NUS UK and the National Society of Apprentices (NSoA) react to increased funding for degree apprenticeships.

NUS UK and the National Society of Apprentices (NSoA) react to increased funding for degree apprenticeships.

The groups welcomed the extra £12 million but warned that apprentices from poorer backgrounds will not feel the benefit unless the minimum wage for apprentices is increased in line with the Real Living Wage.

The Office for Students (OfS) has today confirmed it will invest £12 million to increase the number of Level 6 degree apprenticeship courses and places available in English higher education.

This is part of the OfS’s £40 million degree apprenticeships fund, which will provide support for 205 Level 6 degree apprenticeship programmes at 51 higher education providers. 

NUS UK and NSoA expressed their excitement at the additional funding for degree apprenticeships, which offer a different path to university for people who would otherwise be unable to access it.

However, they also warned that without an increase in the minimum wage for apprentices, people from poorer backgrounds would be unable to benefit from the funding boost.


Commenting, Simon Hawthorn from the National Society of Apprentices said:

“NSoA welcomes any increase in degree apprenticeships. We're especially impressed with the spread of institutions across the country, with colleges across the West country all the way up to University of Cumbria really putting flesh on the bones to the idea that degree apprenticeships can be a driver of social mobility.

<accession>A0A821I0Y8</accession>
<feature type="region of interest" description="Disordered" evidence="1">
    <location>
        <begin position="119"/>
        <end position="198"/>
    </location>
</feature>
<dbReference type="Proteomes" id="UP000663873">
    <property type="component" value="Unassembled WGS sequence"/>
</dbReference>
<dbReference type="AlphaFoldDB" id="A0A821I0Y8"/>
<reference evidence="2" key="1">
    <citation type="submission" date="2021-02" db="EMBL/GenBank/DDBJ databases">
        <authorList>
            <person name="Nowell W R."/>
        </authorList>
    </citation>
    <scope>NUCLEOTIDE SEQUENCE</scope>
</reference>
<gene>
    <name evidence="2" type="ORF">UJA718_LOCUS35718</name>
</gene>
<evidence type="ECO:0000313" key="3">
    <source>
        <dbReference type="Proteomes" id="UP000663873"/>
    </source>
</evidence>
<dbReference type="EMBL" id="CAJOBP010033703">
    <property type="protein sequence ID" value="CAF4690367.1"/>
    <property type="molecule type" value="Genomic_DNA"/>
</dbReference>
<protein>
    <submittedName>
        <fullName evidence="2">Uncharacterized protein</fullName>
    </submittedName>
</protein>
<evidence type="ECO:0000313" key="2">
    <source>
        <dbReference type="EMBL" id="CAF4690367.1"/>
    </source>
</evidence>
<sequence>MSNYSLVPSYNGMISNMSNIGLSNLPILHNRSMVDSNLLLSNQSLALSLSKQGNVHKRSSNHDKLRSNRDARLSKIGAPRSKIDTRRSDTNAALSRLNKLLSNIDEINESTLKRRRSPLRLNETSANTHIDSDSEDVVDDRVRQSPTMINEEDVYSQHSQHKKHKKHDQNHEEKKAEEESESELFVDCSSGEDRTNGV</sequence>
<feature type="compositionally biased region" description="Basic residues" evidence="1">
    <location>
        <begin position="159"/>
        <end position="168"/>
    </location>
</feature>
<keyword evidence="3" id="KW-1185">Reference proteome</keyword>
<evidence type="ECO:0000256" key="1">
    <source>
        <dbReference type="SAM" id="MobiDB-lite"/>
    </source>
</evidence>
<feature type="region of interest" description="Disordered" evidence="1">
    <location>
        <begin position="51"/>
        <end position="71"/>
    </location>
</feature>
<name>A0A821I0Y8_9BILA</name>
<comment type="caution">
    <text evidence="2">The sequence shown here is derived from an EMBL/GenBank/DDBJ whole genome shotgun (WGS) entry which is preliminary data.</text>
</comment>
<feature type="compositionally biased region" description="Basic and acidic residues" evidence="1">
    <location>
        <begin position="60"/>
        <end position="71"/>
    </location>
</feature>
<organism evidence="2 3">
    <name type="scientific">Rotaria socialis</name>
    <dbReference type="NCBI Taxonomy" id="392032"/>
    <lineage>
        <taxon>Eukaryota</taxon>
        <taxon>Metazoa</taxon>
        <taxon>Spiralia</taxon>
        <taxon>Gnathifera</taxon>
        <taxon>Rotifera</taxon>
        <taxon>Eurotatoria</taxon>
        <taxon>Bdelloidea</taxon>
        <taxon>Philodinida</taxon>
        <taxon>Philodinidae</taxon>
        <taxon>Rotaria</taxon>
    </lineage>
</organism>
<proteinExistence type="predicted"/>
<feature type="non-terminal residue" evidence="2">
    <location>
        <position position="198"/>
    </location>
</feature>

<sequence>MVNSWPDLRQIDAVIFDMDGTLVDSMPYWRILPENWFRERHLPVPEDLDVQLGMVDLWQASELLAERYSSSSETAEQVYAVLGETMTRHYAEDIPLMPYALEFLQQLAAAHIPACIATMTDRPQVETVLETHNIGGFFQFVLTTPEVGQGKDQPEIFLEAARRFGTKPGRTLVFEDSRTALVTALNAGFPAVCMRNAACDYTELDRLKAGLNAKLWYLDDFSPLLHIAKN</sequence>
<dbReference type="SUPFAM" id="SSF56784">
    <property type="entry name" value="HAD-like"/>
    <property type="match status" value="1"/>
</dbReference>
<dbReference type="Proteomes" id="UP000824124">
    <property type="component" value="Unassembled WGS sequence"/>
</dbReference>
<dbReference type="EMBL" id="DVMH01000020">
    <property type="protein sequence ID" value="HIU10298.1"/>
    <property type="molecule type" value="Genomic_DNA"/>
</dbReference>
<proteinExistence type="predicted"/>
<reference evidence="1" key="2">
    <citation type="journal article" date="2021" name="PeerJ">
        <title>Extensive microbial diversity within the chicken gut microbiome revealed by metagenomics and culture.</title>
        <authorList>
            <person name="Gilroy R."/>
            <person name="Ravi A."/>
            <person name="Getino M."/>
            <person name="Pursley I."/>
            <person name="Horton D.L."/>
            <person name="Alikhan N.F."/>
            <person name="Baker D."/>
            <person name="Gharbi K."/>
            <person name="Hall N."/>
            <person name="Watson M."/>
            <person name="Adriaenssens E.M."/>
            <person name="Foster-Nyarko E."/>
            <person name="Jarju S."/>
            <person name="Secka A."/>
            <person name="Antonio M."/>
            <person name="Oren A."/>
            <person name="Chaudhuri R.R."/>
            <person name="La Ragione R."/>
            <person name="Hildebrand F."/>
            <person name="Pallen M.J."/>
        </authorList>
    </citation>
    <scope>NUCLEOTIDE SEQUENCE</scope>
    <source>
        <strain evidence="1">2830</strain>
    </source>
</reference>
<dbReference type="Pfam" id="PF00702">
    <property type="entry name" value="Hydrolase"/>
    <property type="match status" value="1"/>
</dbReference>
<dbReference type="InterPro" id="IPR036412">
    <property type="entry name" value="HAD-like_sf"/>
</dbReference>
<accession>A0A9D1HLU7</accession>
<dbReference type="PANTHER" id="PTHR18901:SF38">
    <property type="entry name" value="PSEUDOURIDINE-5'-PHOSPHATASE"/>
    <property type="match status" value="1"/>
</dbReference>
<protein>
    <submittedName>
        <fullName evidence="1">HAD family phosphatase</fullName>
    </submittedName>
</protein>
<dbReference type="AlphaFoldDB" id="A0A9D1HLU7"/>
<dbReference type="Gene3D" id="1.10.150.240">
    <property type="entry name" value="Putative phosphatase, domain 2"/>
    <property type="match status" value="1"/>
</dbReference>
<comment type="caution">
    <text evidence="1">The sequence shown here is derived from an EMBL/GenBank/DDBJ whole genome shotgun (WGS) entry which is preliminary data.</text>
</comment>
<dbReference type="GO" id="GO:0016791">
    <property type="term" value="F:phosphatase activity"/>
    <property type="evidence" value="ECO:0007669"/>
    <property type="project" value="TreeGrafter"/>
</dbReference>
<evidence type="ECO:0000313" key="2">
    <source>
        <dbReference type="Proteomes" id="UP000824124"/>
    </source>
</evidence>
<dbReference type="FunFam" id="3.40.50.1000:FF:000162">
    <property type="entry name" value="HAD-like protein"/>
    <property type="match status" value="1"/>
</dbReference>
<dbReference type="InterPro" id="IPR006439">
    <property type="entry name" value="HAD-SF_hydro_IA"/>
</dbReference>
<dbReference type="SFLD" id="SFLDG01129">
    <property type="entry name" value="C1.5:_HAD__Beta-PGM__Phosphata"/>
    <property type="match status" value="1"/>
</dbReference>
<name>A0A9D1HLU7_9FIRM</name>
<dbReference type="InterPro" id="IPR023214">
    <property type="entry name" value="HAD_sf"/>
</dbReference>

“Degree Apprenticeships give young people access high quality education and a real job all without getting saddled with unpayable debt.

“There's always a but though. We share the concerns of the Sutton Trust that degree apprenticeships are at risk of becoming the preserve of young people from well off families rather than the "engine of social mobility" that the Minister so enthusiastically supports.

“To make degree apprenticeships truly accessible, the UK Government must increase the apprentice living wage in line with the Real Living Wage.”


Commenting, NUS UK Vice President, Chloe Field, said:

“Any and all extra funding for education is welcome, especially for degree apprenticeships which offer an alternative route to higher education that allows for students to put theories into practice.

“Degree apprenticeships should aid social mobility as a way for people to access education without incurring student debt. However, many people cannot afford to undertake apprenticeships when the apprentice minimum wage is a mere £6.40 per hour.

“Like all students, apprentices are not exclusively school leavers who can rely on their parents to make up their earnings. Many apprentices live by themselves, and many are retraining later in life and have families they need to support.

“In order to make sure people of all backgrounds can benefit from this extra funding, we urge the UK Government to increase the apprentice minimum wage in line with the Real Living Wage.”

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